An eight-story building housing several garment factories collapsed near Bangladesh's capital on Wednesday, killing at least 87 people and trapping many more under a jumbled mess of concrete. Rescuers tried to cut through the debris with earth movers, drilling machines and their bare hands.
Less than five months after a factory fire killed 112 people, the disaster again underscored the unsafe conditions in Bangladesh's massive garment industry. Workers said they hesitated to go to work Wednesday because the building had developed such severe cracks the previous day that it had been reported on local news channels.
Abdur Rahim, who worked on the fifth floor, said a factory manager assured them there was no problem, so they went inside.
"We started working. After about an hour or so the building collapsed suddenly," he said. He next remembered regaining consciousness outside the building.
Home Minister Muhiuddin Khan Alamgir told reporters during a visit to the site that the building had violated construction codes and "the culprits would be punished."
Among the businesses in the building were Phantom Apparels Ltd., New Wave Style Ltd., New Wave Bottoms Ltd. and New Wave Brothers Ltd., which make clothing for brands including Benetton, The Children's Place and Dress Barn. Workers said they didn't know what specific clothing brands were being produced in the building because labels are attached after the products are finished.
Sumi, a 25-year-old worker who goes by one name, said she was sewing jeans on the fifth floor with at least 400 others when the building fell. "It collapsed all of a sudden," she said. "No shaking, no indication. It just collapsed on us."
She said she managed to reach a hole in the building through which rescuers pulled her out.
Reports suggested the death toll was likely to rise.
"We sent two people inside the building and we could rescue at least 20 people alive. They also told us that at least 100 to 150 people are injured and about 50 dead people are still trapped inside this floor," said Mohammad Humayun, a supervisor at one of the garment factories.
Tens of thousands of people gathered at the site, some of them weeping survivors, some searching for family members. Firefighters and soldiers using drilling machines and cranes worked with local volunteers in the search for survivors.
An enormous section of the concrete structure appeared to have splintered like twigs. Colorful sheets of fabric were tied to upper floors of the wreckage so those inside could climb or slide down and escape.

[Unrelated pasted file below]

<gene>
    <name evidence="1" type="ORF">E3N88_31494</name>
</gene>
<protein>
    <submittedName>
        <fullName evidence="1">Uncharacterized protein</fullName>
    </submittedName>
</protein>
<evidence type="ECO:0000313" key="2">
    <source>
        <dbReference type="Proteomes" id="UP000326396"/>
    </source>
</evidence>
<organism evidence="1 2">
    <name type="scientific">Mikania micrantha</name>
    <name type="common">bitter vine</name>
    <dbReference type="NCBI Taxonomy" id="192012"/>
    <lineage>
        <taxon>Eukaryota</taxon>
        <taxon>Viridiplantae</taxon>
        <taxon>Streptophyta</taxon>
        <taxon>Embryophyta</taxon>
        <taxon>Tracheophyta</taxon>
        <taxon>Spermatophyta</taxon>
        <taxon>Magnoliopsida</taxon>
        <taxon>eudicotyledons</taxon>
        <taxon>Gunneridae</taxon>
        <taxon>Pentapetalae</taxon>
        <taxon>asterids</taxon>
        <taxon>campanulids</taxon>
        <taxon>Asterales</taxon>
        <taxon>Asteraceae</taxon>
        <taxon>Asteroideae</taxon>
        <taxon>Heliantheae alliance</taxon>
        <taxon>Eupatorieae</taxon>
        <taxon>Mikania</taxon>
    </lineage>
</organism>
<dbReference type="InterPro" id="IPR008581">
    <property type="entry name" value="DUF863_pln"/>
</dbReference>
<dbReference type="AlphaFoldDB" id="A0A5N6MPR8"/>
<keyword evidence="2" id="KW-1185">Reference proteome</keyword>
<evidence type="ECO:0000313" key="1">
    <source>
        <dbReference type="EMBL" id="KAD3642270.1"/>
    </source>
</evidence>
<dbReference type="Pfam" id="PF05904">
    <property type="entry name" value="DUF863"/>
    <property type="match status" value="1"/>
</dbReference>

An arm jutted out of one section of rubble. The lifeless body of a woman covered in dust could be seen in another. A firefighter carried the body of what appeared to be a teenager from the area.
Rahim said his mother and father, who worked with him in the factory, were trapped inside.
"I have no idea what is going on," he said.
Mosammat Khurshida wailed as she looked for her husband. "He came to work in the morning. I can't find him," she said. "I don't know where he is. He does not pick up his phone."
The building, in the Dhaka suburb of Savar, also housed a bank and shops.
Zahidur Rahman, director of public relations at Enam Medical College and Hospital, said by Wednesday evening 87 people had been confirmed dead. Brig. Gen. Mohammed Siddiqul Alam Shikder said 600 people had been rescued.
At the morgue of the medical college, many wailed as they waited for the bodies of their loved ones. "Where's my mother? Where's my mother? Tell me, tell me, oh Allah, oh Allah," Rana Ahmed cried.
The November fire at the Tazreen garment factory drew international attention to working conditions in Bangladesh's $20 billion-a-year textile industry. The country has about 4,000 garment factories and exports clothes to leading Western retailers. The industry wields vast power in the South Asian nation.
Tazreen lacked emergency exits and its owner said only three floors of the eight-story building were legally built. Surviving employees said gates had been locked and managers had told them to go back to work after the fire alarm went off.